Looking back at the right, Milhaud's heavy cavalry, are at last in place to charge uphill, striking at the Prussian artillery with great force, but the artillerymen shown an 'iron will' and successfully hold back the cavalry. Undaunted, Milhaud returns his cavalry up the hill a second time, this time taking the position and silencing the guns for good.

In an effort to keep up the momentum of attack as the battle reaches a tipping point, the French attack with 'cold steel'. On the high ground on the French right, Milhaud's 13th cavalry Division, see off some militia infantry and then battle downhill to clash with Prussian heavy cavalry (Treskow's 2nd and 5th Dragoons, who have foolishly formed up there), with dramatic results. 


Treskow's Dragoons (Heavy Cavalry) are heavily defeated by Milhaud.

But overall, local success cannot reverse the desperate situation developing in the centre. The relatively untouched Prussian formations of the centre launch a powerful assault against the St. Amand position and although their grenadiers bear the brunt of the casualties, the village is cleared and the resulting gaping hole in the French centre is all too obvious.


Overview - with St. Amand captured, the French centre cracks open
General von Jagow with the 3rd Brigade pushes hard into the gap with his Prussian line units, smashing 8th Division and causing Lefol to flee for the safety of nearby artillery positions.


The lone 11th Division rallies an additional 2 units - but to no avail


Berthezene's 11th Division rallies in face of this impending onslaught, but it is too little, too late and the collapse of the centre is complete.

As a final act of mastery of the field, the Prussian's show inspired leadership, getting five of their brigades immediately to respond to the French misfortune, seeing two more French units off the board....... and it was suddenly all over. The Prussians held the key villages on the Ligny Stream and had dealt a fatal blow to the French army.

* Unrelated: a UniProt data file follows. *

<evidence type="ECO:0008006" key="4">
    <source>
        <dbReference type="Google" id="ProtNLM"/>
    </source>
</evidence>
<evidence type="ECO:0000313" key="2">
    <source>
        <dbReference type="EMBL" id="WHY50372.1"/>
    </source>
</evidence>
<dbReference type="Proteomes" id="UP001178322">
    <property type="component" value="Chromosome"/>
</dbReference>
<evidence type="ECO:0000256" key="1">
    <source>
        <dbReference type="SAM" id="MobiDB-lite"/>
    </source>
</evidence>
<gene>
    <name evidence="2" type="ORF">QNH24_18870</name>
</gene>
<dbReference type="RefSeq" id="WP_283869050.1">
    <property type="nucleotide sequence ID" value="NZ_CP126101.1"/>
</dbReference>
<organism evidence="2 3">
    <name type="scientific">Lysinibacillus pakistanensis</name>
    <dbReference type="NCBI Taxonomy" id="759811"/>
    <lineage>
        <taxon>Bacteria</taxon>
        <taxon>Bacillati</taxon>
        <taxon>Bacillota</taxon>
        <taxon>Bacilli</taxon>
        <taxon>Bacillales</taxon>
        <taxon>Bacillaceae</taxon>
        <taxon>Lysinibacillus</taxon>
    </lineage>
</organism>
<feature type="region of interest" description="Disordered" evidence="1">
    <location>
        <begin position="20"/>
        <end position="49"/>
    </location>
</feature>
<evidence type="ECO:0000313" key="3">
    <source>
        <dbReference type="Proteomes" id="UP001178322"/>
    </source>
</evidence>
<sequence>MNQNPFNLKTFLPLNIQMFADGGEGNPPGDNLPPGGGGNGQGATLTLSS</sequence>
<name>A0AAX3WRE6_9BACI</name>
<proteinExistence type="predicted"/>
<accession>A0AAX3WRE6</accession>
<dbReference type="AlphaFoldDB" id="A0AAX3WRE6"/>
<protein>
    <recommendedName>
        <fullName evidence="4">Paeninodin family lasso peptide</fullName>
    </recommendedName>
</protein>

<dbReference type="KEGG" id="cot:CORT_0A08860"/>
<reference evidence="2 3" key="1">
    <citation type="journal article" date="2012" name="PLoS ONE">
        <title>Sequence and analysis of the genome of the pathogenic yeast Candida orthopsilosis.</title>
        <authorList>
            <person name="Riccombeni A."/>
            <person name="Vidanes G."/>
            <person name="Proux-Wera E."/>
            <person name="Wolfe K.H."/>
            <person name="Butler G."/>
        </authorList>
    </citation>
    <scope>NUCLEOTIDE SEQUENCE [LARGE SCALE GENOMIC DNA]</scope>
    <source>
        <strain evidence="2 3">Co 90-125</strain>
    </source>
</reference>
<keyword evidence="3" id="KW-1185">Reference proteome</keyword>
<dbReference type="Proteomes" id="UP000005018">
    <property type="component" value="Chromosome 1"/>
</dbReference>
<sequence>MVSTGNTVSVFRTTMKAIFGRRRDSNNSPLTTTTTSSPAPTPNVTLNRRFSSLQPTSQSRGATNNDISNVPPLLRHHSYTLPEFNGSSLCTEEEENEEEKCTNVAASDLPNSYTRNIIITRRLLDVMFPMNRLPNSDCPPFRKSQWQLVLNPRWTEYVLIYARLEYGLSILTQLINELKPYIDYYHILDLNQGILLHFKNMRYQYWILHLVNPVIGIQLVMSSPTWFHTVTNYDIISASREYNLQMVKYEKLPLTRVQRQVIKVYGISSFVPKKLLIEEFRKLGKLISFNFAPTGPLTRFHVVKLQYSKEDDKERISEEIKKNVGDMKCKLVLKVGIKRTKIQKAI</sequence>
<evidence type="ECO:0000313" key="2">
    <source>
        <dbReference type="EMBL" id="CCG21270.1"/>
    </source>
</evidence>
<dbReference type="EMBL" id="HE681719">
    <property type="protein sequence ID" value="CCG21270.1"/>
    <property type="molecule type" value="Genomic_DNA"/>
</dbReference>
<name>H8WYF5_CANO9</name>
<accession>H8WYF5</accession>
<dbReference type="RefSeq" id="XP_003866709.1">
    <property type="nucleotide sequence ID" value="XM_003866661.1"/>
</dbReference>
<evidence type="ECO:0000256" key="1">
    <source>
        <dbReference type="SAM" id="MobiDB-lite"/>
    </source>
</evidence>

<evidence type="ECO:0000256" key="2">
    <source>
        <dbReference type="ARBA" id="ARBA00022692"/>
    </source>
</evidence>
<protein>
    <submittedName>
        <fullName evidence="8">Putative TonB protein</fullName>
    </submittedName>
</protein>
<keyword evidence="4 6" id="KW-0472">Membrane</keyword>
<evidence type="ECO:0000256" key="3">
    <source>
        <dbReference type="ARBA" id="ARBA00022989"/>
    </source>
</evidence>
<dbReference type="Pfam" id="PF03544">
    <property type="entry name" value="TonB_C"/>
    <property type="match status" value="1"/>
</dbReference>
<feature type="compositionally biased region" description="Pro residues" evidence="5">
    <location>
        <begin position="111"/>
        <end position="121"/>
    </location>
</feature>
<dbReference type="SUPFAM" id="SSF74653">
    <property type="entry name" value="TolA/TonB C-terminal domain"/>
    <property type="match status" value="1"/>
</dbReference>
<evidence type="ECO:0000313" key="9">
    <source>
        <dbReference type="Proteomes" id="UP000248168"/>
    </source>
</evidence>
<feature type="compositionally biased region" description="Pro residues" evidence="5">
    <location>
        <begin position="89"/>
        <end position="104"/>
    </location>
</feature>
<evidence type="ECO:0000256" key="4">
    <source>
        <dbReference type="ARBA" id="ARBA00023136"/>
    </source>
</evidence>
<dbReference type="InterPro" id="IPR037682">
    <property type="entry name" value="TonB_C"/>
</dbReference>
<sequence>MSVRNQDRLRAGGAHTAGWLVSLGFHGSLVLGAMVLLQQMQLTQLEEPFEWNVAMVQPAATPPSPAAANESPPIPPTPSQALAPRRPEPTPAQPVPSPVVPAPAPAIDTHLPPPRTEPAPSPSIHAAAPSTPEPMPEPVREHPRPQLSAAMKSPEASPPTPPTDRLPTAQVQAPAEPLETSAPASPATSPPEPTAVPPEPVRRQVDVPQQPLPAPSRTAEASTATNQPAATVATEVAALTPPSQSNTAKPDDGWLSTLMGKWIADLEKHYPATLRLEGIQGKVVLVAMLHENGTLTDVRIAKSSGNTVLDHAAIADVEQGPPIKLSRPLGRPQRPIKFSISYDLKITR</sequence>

The French centre evaporates 


5.30 PM.

Its all over. There are a few French remnant units on the left that Lefol hopes to get to safety, but this is an army that is shattered ......... I wonder what is going on over at Quatre Bras? have the French been defeated there also?


The French left is shattered

On the right flank, the Guard and the artillery batteries are still intact and will be able to cover the retreat.


The French Guard - were they saved or wasted?

Banner points - At the end of play,  the Prussians had taken 9 banners for destroyed enemy units, plus 2 banners for holding the villages, giving the 11 needed for victory. The French had collected 5 banners, all casualty based.

Casualties in the game (in terms of blocks lost) are shown below. The French never really recovered from those severe infantry casualties they took in the early flank assaults.




The game as always was a lot of fun and there were several moments during play that I thought how clever the system was to deliver the right feel without a ton of complexity.

Conclusions - The Prussians are an interesting army to play. They have a fair percentage of militia (and reserve infantry) type units that will retreat further than anything else for each flag rolled and have every chance of running off the map and being lost when defending near their baseline, but the Iron Will tokens add a dynamic to the effects of flag results. The line infantry will retreat 1 hex for the first flag and 2 for each subsequent flag, so some twists can crop up there - but if they melee in battle back or without moving, they get a +1 bonus die, making them an interesting and capable of delivering a bloody nose to the French.